Sun setting over large platinum mines of western Bushveld as project capital dries up

Mogalakwena platinum group metal mine

THE sun may be setting on the large platinum group metal (PGM) mines of the western Bushveld, an area where the sector has its roots following the first discovery of metal some 100 years ago by famed geologist, Hans Merensky.

This is according to analysts cited by Bloomberg News which said capital spending on new production in South Africa’s PGM sector has dried up.

“The western limb region has been the bedrock of South African platinum and that is in decline,” Mandi Dungwa, an analyst at Kagiso Asset Management, told the newswire. “It is the end of an investment cycle in those type of mines.”

In June, Implats balked at spending R12bn on a new mine at Waterberg on the northern limb of the platinum belt whilst Anglo American Platinum delayed a decision until the second half of next year on whether to spend as much as $1.5bn expanding output at its Mogalakwena mine, said Bloomberg News.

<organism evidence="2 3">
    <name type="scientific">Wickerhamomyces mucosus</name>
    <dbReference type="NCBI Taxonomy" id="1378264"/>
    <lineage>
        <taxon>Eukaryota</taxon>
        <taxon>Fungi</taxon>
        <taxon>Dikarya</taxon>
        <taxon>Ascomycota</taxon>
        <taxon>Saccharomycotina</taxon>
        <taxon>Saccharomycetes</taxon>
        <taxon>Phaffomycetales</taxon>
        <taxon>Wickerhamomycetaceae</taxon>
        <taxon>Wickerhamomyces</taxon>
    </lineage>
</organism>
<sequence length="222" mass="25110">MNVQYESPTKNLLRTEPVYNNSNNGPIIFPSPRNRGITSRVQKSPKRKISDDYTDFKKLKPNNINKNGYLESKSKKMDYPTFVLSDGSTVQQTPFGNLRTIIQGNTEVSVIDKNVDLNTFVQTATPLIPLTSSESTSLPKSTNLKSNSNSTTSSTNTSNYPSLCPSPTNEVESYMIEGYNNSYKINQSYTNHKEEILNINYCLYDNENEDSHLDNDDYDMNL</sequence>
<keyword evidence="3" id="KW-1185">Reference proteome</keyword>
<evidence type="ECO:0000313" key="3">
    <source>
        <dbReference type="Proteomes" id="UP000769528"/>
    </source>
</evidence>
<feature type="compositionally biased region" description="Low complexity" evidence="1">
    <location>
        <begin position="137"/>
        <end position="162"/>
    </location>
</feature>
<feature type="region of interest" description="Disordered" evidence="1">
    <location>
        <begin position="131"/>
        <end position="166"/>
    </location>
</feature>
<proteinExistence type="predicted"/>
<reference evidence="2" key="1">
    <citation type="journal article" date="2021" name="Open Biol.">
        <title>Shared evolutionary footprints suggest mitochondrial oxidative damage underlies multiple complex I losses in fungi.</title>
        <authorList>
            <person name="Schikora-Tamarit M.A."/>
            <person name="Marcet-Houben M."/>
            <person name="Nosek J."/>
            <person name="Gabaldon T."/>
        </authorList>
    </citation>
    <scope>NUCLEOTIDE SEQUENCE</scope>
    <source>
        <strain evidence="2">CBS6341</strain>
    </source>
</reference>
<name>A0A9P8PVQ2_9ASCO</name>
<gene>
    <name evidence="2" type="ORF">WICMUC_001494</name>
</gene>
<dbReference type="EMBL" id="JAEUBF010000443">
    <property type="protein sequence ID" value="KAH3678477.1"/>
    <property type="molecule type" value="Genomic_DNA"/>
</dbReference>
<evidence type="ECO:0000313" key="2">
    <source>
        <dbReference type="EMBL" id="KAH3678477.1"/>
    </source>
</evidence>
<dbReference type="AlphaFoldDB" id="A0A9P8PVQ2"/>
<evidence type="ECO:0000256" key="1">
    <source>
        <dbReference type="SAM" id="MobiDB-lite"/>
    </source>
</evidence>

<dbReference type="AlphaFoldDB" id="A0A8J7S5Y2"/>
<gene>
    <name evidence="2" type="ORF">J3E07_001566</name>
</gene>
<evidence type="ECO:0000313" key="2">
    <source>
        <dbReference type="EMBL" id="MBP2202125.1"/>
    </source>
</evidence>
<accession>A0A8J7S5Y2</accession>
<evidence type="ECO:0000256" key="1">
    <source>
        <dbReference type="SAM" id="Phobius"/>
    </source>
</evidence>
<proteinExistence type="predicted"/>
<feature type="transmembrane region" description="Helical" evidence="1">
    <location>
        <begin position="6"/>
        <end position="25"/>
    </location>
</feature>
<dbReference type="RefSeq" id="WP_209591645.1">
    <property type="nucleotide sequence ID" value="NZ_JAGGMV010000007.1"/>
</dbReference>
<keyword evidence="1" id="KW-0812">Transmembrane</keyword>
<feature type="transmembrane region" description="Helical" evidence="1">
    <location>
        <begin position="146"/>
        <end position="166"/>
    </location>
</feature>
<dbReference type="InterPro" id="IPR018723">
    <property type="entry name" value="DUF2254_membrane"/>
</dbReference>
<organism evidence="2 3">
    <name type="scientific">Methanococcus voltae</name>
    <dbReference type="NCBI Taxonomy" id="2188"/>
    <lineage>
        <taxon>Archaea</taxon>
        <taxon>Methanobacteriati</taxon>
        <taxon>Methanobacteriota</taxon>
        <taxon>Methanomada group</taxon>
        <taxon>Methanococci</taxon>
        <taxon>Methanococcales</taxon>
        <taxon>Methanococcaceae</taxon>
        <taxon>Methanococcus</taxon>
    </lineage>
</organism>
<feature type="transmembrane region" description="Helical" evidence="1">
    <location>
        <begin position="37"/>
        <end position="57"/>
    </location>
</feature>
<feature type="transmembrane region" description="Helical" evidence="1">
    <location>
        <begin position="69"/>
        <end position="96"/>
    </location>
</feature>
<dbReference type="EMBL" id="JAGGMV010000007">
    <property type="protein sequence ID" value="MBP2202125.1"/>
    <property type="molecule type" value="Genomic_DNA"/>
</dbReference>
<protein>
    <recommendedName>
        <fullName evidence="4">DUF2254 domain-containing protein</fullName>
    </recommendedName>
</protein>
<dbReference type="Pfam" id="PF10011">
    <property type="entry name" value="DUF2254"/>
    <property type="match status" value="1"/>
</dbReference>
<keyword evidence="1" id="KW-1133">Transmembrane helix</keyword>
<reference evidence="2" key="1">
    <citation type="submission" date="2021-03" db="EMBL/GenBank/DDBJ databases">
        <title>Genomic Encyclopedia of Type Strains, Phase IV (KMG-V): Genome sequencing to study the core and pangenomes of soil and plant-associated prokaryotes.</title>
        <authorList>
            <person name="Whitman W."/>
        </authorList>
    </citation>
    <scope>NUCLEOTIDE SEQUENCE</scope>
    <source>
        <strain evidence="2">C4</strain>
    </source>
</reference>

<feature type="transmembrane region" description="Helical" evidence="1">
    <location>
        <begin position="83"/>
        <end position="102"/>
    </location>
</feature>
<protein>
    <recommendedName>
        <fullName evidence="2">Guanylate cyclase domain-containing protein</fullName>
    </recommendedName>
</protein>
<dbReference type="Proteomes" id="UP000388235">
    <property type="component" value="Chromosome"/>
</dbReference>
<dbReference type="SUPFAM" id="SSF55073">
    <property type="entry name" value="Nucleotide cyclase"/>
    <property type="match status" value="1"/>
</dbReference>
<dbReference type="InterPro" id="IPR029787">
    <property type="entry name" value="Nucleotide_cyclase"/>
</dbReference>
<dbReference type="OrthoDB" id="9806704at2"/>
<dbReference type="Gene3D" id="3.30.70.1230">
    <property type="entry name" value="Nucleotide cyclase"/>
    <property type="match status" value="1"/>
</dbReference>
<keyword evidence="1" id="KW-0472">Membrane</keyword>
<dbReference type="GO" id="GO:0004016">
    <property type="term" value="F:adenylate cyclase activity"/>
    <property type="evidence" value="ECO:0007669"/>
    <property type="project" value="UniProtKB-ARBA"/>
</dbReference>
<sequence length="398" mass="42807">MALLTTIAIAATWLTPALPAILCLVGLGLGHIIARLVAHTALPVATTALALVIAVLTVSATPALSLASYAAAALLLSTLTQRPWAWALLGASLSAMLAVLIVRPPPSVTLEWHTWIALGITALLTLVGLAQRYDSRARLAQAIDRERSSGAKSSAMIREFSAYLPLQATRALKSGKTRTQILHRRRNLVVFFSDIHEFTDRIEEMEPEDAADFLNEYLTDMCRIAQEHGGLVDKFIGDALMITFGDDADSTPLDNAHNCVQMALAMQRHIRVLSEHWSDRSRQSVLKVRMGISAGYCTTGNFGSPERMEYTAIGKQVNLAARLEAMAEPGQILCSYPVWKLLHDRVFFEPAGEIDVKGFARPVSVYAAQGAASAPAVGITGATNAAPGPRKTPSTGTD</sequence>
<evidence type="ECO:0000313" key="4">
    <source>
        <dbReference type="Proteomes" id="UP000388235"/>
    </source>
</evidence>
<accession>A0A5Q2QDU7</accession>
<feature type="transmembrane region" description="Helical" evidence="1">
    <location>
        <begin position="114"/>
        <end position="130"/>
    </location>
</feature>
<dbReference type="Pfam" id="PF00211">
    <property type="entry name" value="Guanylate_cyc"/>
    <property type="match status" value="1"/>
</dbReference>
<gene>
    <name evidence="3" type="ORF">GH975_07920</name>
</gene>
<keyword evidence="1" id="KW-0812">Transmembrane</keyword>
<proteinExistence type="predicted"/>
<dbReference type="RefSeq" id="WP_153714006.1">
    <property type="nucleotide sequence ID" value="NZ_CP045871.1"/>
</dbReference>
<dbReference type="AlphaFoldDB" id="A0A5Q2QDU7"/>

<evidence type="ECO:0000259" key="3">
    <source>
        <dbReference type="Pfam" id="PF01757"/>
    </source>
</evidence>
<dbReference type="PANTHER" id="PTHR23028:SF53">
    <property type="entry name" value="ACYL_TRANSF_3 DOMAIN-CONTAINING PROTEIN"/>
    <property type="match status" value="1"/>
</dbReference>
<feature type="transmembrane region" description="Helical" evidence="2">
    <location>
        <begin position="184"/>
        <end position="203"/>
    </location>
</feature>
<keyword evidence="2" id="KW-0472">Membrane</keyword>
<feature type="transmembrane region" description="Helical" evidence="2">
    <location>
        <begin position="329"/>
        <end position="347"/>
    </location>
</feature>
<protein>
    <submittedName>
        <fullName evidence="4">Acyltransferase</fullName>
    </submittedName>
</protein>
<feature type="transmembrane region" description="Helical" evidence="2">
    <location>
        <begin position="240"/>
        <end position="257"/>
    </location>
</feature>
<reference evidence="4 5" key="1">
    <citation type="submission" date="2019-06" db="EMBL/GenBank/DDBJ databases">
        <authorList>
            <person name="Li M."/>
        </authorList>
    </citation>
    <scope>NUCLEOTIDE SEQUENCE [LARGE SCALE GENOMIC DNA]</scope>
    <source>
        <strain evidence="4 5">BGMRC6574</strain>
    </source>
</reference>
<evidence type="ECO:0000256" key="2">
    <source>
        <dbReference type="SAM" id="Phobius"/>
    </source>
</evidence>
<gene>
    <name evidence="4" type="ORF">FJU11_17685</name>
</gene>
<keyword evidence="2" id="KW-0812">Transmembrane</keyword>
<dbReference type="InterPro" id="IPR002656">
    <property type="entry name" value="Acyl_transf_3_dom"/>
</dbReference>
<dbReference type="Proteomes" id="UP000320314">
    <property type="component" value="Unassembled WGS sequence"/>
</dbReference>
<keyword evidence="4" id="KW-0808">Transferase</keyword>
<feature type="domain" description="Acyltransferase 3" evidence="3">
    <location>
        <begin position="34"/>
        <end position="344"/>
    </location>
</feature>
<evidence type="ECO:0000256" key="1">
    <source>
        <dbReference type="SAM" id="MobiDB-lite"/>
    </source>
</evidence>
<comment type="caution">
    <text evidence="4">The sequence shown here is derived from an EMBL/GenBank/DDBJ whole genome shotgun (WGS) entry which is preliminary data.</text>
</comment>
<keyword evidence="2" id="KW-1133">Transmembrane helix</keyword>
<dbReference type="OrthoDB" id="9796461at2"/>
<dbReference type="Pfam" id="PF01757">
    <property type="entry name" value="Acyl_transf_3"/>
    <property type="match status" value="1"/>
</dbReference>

“With Covid-19, all the companies went into cash preservation mode,” said Arnold Van Graan, an analyst at Nedbank. “Over the next decade, there could be a big step change down in PGM production, if the industry does not invest,” he said.

“The sun is definitely starting to set over some of the conventional, deep, high-grade, western limb areas,” said Johan Theron, a spokesman for Impala Platinum. “It’s exactly like gold: there is more gold, but it’s deeper and requires more capex and prospects of making a return are slim,” he said.

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